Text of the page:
The Lions are clearly trying to move away from contested-catch receivers like Kenny Golladay and Marvin Jones. Signing players like Tyrell Williams and Breshad Perriman is a bet on building a group of receivers who win with separation against man coverage.
Perriman had the second-highest PFF grade versus man coverage in 2019 (90.2). His overall grade fell off a bit in 2020 (86.1, 16th), but it was superior to both Golladay (75.7, 44th) and Jones (76.0, 40th).
Williams didn’t play in 2020, but he finished 2019 16th in PFF receiving grade versus man coverage (80.0) and seventh in yards per route run (3.13).
Campbell commented on the new WR acquisitions in a recent press conference and had this to say about the players’ roles, per LionsWire.
“(Jared Goff’s) job is to make the right decisions, put the ball on the receivers, give them a chance to make a play and our receivers’ job is too freaking get open and separate. And if the ball hits your hands, you better find a way to come down with it,” Campbell said.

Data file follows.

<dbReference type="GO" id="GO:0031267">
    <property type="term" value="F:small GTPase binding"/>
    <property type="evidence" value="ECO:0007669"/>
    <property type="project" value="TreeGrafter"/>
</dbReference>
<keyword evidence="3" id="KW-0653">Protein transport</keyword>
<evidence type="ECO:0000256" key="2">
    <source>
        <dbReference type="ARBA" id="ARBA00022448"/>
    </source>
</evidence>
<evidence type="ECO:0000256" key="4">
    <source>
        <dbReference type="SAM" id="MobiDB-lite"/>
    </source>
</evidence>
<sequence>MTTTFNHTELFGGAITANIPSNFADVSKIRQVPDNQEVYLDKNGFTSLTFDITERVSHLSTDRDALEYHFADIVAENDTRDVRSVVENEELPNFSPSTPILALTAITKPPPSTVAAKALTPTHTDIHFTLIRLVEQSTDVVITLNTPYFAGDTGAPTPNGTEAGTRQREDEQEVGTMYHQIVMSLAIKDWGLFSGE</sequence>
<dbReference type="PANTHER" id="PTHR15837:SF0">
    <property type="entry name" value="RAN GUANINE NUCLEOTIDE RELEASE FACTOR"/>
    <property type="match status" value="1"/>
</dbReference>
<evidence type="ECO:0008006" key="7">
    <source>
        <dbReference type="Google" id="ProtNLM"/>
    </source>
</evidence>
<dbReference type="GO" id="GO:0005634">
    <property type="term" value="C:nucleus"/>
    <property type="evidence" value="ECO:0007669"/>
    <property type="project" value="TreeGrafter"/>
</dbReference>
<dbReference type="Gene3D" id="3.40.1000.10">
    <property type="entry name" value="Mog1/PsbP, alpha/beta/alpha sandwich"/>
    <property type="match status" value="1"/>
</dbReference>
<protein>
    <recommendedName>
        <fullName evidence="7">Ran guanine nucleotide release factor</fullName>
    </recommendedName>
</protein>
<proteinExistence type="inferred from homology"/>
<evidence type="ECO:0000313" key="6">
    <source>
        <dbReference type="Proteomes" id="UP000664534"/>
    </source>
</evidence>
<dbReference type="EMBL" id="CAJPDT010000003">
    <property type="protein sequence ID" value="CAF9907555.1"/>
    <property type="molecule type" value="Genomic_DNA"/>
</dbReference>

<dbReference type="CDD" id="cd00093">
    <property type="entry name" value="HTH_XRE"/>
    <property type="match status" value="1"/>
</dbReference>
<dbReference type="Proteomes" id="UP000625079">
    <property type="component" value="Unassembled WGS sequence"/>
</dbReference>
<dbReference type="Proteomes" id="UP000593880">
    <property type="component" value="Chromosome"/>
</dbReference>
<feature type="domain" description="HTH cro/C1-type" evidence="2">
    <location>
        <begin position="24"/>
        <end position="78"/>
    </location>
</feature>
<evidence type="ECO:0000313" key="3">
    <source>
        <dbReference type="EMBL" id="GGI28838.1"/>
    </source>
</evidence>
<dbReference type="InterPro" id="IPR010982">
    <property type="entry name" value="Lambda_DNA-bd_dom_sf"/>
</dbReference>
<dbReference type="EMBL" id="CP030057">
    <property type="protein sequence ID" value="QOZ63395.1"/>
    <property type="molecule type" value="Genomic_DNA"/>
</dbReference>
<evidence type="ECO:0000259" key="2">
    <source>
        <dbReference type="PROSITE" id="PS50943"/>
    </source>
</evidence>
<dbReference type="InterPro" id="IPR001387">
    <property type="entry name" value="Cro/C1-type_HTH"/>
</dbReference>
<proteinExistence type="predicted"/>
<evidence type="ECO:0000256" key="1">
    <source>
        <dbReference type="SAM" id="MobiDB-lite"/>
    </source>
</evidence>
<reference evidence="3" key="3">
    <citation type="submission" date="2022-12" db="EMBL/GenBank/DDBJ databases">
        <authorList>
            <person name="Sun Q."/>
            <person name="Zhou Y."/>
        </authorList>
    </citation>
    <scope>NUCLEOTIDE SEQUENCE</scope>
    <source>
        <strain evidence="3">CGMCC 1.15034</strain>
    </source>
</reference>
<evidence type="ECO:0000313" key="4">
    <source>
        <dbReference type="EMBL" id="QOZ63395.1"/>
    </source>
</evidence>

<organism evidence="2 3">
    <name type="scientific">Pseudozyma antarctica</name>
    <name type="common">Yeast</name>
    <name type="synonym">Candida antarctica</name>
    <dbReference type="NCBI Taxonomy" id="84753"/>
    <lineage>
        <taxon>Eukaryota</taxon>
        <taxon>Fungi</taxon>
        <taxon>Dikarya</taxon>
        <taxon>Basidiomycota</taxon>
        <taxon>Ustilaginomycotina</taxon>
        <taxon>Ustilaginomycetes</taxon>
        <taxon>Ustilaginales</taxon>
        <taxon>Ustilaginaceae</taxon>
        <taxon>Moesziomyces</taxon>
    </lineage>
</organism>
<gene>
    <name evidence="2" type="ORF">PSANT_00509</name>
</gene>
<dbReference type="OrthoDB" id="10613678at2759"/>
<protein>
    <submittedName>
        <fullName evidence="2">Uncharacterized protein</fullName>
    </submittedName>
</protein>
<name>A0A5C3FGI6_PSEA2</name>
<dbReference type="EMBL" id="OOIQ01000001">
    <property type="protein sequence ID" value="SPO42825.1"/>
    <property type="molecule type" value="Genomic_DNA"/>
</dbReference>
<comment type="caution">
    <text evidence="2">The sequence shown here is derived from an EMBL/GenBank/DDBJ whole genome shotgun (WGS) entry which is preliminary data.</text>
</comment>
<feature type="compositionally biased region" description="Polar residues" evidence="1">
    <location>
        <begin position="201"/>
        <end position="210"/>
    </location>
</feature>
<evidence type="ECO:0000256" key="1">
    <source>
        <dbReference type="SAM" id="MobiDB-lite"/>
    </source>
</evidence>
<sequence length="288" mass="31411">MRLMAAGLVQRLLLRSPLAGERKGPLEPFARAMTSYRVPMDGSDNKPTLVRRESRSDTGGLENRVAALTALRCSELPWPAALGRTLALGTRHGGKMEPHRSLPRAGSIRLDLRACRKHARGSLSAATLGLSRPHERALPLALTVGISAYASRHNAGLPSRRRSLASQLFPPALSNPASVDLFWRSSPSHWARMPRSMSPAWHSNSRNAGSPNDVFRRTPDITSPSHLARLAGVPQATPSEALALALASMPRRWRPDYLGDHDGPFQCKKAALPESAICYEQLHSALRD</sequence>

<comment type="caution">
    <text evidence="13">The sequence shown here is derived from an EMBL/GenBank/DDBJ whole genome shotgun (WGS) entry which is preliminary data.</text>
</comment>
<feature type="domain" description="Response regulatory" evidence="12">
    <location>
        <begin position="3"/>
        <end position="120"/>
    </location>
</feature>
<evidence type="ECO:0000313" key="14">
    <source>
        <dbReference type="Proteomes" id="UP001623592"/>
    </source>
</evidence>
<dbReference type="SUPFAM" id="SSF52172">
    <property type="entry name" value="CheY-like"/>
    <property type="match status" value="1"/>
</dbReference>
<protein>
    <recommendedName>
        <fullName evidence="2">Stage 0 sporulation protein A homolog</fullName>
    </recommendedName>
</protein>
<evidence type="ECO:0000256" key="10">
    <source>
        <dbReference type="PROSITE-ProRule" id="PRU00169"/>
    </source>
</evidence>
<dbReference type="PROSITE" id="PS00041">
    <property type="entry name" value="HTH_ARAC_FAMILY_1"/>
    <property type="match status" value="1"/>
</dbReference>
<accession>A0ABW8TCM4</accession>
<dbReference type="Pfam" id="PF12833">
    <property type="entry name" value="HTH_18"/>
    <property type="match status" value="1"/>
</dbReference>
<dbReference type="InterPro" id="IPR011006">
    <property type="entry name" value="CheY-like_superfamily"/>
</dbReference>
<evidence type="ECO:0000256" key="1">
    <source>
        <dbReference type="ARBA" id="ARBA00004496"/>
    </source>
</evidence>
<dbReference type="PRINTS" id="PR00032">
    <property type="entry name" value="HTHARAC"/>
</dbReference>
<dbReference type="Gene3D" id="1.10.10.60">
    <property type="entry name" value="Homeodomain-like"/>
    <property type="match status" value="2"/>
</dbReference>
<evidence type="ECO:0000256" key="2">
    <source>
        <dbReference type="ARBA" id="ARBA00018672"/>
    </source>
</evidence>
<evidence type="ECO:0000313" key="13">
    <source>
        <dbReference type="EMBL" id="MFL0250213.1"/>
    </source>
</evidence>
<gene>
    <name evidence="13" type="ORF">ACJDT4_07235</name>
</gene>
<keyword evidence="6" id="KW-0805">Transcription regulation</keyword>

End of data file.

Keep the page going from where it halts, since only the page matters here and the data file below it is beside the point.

It’s hard to ignore Campbell’s emphasis on separation as a desirable trait at the wide receiver position and not connect the dots back to Smith.
No college player since 2018 has more receiving yards than Smith with at least one step of separation. He also ranks second in receptions (146) and third in yards per route run (4.65) with at least one step of separation behind only Jerry Jeudy and former Minnesota wide receiver Tyler Johnson.
Smith could easily be this team's No. 1 wide receiver on Day 1, with Perriman and Williams his top two competitors for targets. I’d also assume that he’d carve out a huge role in the slot because the Lions have yet to fill that void with Danny Amendola currently an unsigned free agent.